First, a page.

Lapakahi

Guide

brochure Lapakahi - Guide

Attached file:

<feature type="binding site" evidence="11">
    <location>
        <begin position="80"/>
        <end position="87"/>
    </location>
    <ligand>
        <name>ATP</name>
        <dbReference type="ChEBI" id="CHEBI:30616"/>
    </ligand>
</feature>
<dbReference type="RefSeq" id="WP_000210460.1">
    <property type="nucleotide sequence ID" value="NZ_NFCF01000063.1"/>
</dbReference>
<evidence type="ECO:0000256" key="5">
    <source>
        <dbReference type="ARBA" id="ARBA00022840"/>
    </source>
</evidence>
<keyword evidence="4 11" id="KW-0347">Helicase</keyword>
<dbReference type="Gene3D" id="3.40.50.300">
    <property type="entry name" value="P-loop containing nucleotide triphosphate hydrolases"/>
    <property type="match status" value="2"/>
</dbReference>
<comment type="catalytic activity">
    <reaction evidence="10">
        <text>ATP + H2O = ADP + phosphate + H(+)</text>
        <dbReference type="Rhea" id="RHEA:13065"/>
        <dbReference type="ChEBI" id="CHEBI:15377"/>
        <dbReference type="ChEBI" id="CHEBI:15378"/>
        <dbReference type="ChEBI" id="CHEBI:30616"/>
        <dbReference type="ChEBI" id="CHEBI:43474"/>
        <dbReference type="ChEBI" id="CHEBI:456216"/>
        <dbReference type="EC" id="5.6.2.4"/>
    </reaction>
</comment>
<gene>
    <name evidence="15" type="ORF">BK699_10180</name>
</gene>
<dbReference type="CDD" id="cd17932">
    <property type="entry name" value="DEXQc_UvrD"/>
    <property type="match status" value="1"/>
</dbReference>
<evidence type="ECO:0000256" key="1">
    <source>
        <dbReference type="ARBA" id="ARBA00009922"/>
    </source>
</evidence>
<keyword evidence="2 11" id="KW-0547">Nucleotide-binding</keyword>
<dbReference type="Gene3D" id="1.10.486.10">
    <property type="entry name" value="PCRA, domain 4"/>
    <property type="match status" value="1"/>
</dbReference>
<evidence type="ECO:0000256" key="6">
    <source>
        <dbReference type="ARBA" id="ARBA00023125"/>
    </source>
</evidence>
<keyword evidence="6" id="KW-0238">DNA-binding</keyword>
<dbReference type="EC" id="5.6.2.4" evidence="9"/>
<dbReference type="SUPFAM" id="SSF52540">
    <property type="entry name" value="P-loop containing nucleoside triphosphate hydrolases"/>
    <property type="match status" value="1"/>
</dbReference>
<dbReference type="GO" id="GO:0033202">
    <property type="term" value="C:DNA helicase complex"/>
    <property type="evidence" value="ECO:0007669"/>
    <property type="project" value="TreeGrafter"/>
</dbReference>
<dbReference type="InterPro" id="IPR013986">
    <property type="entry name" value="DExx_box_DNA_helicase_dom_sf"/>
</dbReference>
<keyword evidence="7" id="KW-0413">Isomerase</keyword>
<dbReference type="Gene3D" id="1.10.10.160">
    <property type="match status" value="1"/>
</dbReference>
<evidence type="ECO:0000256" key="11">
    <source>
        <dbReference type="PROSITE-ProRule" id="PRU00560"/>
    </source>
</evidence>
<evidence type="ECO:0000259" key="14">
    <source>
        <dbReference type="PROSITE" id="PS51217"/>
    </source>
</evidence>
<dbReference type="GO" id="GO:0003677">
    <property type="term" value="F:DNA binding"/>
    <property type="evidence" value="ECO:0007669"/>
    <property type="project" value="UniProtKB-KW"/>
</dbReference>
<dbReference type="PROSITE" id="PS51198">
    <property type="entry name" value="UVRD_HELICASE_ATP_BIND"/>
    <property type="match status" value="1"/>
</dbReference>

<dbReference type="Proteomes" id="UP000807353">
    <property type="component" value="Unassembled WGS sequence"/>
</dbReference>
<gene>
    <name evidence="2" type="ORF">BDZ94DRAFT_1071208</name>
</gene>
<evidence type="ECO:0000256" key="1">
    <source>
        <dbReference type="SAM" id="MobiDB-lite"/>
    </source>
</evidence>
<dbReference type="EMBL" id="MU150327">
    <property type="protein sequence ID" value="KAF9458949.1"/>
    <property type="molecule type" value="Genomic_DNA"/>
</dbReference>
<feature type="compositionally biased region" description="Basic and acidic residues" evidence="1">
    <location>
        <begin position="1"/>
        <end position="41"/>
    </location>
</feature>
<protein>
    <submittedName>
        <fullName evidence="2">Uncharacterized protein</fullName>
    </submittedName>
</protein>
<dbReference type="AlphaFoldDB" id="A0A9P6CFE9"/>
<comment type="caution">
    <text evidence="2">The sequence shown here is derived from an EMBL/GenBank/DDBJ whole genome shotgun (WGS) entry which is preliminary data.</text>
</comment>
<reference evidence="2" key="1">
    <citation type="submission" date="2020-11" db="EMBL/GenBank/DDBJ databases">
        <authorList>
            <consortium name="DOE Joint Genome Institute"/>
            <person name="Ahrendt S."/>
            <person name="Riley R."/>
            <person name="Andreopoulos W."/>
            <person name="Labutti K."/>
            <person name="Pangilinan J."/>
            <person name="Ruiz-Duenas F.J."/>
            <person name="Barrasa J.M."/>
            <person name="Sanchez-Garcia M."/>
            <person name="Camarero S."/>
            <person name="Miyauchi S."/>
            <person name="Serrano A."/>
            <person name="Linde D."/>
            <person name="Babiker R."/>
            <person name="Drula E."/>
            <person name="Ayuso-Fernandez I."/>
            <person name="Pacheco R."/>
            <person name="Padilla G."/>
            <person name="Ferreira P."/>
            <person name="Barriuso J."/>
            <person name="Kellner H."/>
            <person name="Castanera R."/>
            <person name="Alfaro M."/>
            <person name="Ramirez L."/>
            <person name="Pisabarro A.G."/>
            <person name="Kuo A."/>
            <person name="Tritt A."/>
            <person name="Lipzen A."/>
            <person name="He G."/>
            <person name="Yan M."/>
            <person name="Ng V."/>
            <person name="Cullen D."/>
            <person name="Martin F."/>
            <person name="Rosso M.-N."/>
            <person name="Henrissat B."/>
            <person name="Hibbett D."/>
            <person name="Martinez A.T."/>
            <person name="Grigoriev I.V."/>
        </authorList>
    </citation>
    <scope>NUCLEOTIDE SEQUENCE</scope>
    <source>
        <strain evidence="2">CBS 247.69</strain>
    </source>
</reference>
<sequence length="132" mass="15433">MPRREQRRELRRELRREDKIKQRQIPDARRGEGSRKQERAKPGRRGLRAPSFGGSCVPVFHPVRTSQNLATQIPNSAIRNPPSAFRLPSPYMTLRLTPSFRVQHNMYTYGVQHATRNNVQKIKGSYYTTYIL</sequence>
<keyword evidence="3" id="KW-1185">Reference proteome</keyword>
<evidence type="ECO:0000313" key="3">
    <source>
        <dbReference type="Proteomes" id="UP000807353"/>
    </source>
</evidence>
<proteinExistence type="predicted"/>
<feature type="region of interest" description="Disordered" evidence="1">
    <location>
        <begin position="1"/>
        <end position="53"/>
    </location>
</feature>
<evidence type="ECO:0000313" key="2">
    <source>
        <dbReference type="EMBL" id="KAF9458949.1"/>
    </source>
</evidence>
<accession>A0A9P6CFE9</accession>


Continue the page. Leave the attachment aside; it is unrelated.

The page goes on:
_ La‘au (Plants) As you walk through Lapakahi, you will see plants which are sources of food, building materials, medicines, and various implements. Many of these plants were brought to Hawai‘i on the Polynesian voyaging canoes and are called canoe plants. See how many of these plants you can find. Ma‘o. The native cotton plant grows well in arid coastal areas. The seeds are covered by reddish-brown fibers that resemble cotton. It has a bright yellow flower and the leaves are used to make dyes. What you see in the park is a hybrid created to improve disease resistance and drought tolerance. Marine Life Conservation District The 146 acres offshore of Lapakahi were designated a Marine Life Conservation District (MLCD) in 1979 because of the rich diversity of coral and fish along this North Kohala coast. The boundary of the MLCD extends 500 feet from the shoreline and an abundance of coral and fishes are found near this boundary at a depth of about 60 to 80 feet. The Lapakahi shoreline is mostly rocky lava outcrops with a few coral rubble beaches. Swimmers and snorkelers should stay within Koai‘e Cove as strong currents exist just beyond the MLCD boundary. Always use caution in the ocean and do not touch or take any marine life, coral, or sand. COMMON FISH & CORAL AT LAPAKAHI Lauwiliwili nukunuku ‘oi‘oi Milo. This is a popular shade tree Forcepsfish planted around Hawaiian homes on the coast. It has heart-shaped leaves and yellow flowers that bloom throughout the year. The round fruit contains the woolly seeds. The wood is polished and made into bowls and canoe paddles. These butterflyfish are recognized by their long snouts used for probing crevices for small invertebrates. They can sometimes be seen swimming upside down on cave ceilings. Lau‘i pala Yellow Tang Hinahina kahakai. Grows close to One of the most iconic fish in Hawai‘i, these brightly colored surgeonfish are seen as individuals or in schools. They graze on algae, including algae on the shell of the green sea turtle. the ground on rocky surfaces. The leaves are grayish green with fine silky hairs. The tight rosettes of leaves contain small white fragrant flowers. The hinahina is used in lei-making and also has a medicinal value. Ko‘a Cauliflower Coral This coral is found in high energy environments where it thrives due to its rugged skeletal structure. When a lava flow reaches the sea it is typically the first coral to colonize the new lava. ‘Ilima. Found on all islands, this low- growing shrub is common in coastal, dry areas. The small leaves can reflect the harsh sun and tolerate salt spray. ‘Ilima flowers bloom year round. The buds and bark of the root have medicinal values. Photo Credit: William Walsh & Linda Preskitt USE CAUTION IN THE OCEAN! Niu (Coconut). The niu is one of the most important plants brought on the canoes because of its many uses. The fronds are woven into baskets and mats while the nut is a source of food and drink. The husk fibers are spun into cordage and bowls are made from the inner shell. SHARP CORALS! Corals are alive and fragile. Never step on coral as they will die. STRONG CURRENT! You could be swept away from shore and could drown. DANGEROUS SHOREBREAK! Waves break in shallow water. Serious injuries could occur, even in small surf. E Komo Mai Come inside our village and experience life on this leeward coastline of Kohala. Let the beating of the waves against the shore and the feel of the wind blowing down the slopes, take you back in time. You are discovering Lapakahi as the early settlers did more than 700 years ago. As they sailed into Koai‘e Cove, they rejoiced at the opportunity to safely land their canoes. The rolling hills and gulches sheltered this cove from the strong Kohala wind. The sea was rich in food and the soil nurtured their crops. Black stone walls and golden thatched roofs soon appeared on the landscape. Smoke from cooking fires filled the air. Canoes sailed from the beach and returned laden with fish. As the village prospered, the ‘ohana (families) moved inland to grow their crops of kalo (taro) and ‘uala (sweet potato). ‘Ohana along the shore (makai) traded fish for kalo from the uplands (mauka). Pa‘akai (salt from the sea) was taken mauka while olonā plants were brought makai to make nets and fishing line. A trail curbed with stones connected mauka and makai and the people of Lapakahi travelled this trail exchanging the riches of the land and sea. This connection made Lapakahi a true ahupua‘a (traditional mauka to makai land division). Lapakahi was a place of the maka‘āinana, the fishermen and farmers. They worked hard to sustain the resources and support their ‘ohana. We will never know everything about these people of Lapakahi, but what they left behind gives us an insight into their daily lives. PARK HOURS: 8:00am to 4:00pm No park entry after 3:30pm Closed State Holidays FOR INFORMATION, CONTACT: Dept. of Land & Natural Resources Division of State Parks (808) 327-4958 (Kona Parks Office) (808) 961-9540 (Hilo District Office) Website: www.hawaiistateparks.org LAPAKAHI STATE HISTORICAL PARK North Kohala, Hawai‘i Island 15. Heiau. This religious site with its impressive The trail through Lapakahi village consists of 2 loops. Starting at the trailhead, the main 0.5-mile loop takes you to a canoe hālau, salt-making pans, and the major walled habitation complex along the shoreline of Koai‘e Cove. Learn more about life at Lapakahi by continuing on the second 0.3-mile loop to the north. retaining wall is located on a promontory overlooking Koai‘e Cove. The walls have been recently restored. 16. Hale. The floor of these houses are paved with ‘ili‘ili (rounded basalt pebbles) that would be covered by lauhala mats. In the wall is a waihona kukui (lamp stand). The oil from the kukui nut was burned in a stone bowl for light. 1. Curbed Trail. A stone-lined trail begins here and runs upslope. It links the the mauka (upland) and makai (seaward) portions of the ahupua‘a. 2. Burial Site. This large rock-filled platform contains multiple burials. 17. From this bluff, the fishermen watch the changing signs of the ocean. The presence and movement of every bird, fish, and marine mammal is important. When schools of akule were spotted, nets were laid from the canoes to surround and catch the fish. 3. House Site. Originally built as a housesite, this site was abandoned in the early 1800s and later used as a burial site. 4. Hālau Wa‘a. A thatched roof covered this long, walled enclosure where the canoes were stored. The canoe landing is located nearby. 18. Hale. The scatter of marine shells on the floors 5. Historic House. This is a reconstructed housesite of these houses are from past meals. A variety of shellfish complemented the diet of fish and poi. built with a bamboo frame and pili grass thatching. The house was occupied into the early 1900s. 19. Rock Shelter. At various times, rock shelters were used for habitation and protection from the wind and rain. The early settlers probably lived in such shelters before building their thatched hale. 6. Ku‘ula. Whether his catch was large or small, the fisherman always gave a portion to the fishing god who lived in this stone. In return, he received fish in abundance. 7. Well. A well was dug to provide a dependable supply of water. The lowering of the water table in the late 1800s may be one reason the people left Lapakahi. 8. Salt Making. Sea water was poured into hollowedout stones and the sun evaporated the water, leaving pa‘akai (salt crystals). Salt was used to preserve fish and season food. 9. Hale (house). These stacked rock walls are the remnants of a large residential complex that housed many ‘ohana. The walls supported a pole frame structure and a roof of thatched pili grass. Hawaiian Historical Society 10. Papamū. The game of kōnane (checkers) is played on this stone board. Game pieces are black and white pebbles. 11. Shoreline Fishing. At Koai‘e Cove, the fisherman launched and landed their canoes. They used the luhe‘e lure made with a cowry shell and rock sinker to catch the he‘e (octopus). 12. Hālau Wa‘a. Only the rock walls remain from this structure where additional canoes were stored near the shore. 13. Mua (Family heiau). This religious site was where prayers and offerings were made by an ‘ohana. 14. Ko‘a (fishing shrine). Offerings were left at this site to ensure an abundance from the sea. It may have also served as a marker for fishermen to line up their fishing grounds with places on shore. Hawai‘i State Archives No one remembers when these walls were built or the people who first lived here, but they probably came for the abundance of the sea. As the population grew, people moved to the uplands to grow kalo (taro) that was pounded into poi and traded for fish. Help preserve Hawai‘i’s past for the future. E mālama no kēia mua aku Follow in the footsteps of those who came before. Enjoy your visit to Lapakahi, but please show respect and help us preserve this special place. • Do not move rocks. • Stay on the designated trail and do not short-cut. • Do not climb or sit on the rock walls as they can collapse.